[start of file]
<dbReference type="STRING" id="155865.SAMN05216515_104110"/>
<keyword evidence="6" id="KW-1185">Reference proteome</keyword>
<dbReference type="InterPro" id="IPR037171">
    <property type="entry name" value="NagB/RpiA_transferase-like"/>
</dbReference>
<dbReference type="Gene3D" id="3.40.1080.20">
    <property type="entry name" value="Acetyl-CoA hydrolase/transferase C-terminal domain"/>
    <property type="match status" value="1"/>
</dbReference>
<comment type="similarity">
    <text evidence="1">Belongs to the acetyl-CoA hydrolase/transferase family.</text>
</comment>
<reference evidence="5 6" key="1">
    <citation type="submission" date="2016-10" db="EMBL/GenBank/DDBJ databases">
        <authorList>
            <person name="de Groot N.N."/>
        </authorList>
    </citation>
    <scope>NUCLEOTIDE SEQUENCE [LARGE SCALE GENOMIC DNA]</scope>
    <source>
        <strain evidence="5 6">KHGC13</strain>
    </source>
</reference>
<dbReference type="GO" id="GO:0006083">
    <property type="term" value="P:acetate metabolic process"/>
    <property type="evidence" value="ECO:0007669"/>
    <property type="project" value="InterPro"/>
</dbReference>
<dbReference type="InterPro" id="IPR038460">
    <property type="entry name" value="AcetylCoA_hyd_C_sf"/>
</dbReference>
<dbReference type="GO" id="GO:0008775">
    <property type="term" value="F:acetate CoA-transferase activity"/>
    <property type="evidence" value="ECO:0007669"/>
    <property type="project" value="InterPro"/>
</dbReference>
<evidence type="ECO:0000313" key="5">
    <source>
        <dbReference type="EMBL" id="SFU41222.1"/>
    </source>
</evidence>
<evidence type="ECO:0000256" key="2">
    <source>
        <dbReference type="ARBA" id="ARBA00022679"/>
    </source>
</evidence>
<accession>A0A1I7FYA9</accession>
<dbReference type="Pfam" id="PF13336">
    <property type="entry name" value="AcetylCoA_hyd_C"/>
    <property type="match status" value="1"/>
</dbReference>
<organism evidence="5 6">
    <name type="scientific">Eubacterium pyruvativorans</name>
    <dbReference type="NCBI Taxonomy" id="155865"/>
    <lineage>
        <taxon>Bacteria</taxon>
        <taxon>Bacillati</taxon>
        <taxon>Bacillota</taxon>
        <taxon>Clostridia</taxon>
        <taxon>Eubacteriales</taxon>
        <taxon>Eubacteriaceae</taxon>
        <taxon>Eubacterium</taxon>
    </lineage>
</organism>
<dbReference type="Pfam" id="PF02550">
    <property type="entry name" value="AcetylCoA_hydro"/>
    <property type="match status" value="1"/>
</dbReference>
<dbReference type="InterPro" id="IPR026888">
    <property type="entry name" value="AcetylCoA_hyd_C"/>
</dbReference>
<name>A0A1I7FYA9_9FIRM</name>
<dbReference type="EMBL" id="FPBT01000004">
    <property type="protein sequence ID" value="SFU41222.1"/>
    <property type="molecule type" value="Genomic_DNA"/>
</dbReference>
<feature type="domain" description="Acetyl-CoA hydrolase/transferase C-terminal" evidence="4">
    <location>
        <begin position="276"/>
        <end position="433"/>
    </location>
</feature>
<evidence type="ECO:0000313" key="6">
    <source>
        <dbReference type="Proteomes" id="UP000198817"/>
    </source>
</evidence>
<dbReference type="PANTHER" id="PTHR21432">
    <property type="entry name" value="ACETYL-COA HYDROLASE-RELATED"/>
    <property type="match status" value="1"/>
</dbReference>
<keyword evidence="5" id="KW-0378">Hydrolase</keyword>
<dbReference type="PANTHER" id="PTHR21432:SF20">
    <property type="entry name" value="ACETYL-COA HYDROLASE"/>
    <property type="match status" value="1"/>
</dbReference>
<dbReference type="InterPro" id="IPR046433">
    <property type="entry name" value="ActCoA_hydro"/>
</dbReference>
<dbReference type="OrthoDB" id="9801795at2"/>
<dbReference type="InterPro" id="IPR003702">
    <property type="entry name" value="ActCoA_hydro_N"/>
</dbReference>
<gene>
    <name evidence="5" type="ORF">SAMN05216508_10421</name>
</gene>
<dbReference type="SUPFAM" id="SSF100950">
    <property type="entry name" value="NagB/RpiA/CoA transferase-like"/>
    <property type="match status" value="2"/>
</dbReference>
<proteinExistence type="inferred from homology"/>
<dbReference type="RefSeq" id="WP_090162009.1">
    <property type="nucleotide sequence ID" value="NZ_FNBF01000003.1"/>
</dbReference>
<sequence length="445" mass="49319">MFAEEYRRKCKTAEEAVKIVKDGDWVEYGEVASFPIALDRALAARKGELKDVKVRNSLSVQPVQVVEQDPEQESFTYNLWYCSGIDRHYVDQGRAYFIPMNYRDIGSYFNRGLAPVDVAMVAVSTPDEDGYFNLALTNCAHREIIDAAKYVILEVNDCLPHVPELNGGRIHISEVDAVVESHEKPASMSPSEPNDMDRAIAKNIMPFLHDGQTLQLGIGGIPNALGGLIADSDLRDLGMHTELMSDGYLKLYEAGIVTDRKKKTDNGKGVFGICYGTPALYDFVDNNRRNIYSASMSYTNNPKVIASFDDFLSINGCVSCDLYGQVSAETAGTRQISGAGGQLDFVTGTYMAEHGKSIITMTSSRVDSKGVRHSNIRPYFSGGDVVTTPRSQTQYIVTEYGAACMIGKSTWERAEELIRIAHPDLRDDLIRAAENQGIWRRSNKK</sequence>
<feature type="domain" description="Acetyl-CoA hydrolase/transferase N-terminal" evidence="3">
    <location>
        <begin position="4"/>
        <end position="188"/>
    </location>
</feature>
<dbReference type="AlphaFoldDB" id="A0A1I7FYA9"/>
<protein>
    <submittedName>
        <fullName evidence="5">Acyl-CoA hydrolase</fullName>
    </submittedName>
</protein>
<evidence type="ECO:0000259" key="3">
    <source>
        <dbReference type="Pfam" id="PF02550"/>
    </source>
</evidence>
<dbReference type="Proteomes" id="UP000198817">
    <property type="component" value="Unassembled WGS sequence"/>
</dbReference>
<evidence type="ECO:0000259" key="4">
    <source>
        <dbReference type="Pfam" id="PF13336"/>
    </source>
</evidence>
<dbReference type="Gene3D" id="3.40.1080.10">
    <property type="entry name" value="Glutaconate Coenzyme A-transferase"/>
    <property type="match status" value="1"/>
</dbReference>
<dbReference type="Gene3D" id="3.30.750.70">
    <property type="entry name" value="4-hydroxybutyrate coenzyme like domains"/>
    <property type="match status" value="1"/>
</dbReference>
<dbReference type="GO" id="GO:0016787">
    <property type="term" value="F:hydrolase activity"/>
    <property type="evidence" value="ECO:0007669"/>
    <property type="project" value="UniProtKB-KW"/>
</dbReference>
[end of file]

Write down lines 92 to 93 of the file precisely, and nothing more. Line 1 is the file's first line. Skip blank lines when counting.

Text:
<keyword evidence="5" id="KW-0378">Hydrolase</keyword>
<dbReference type="PANTHER" id="PTHR21432:SF20">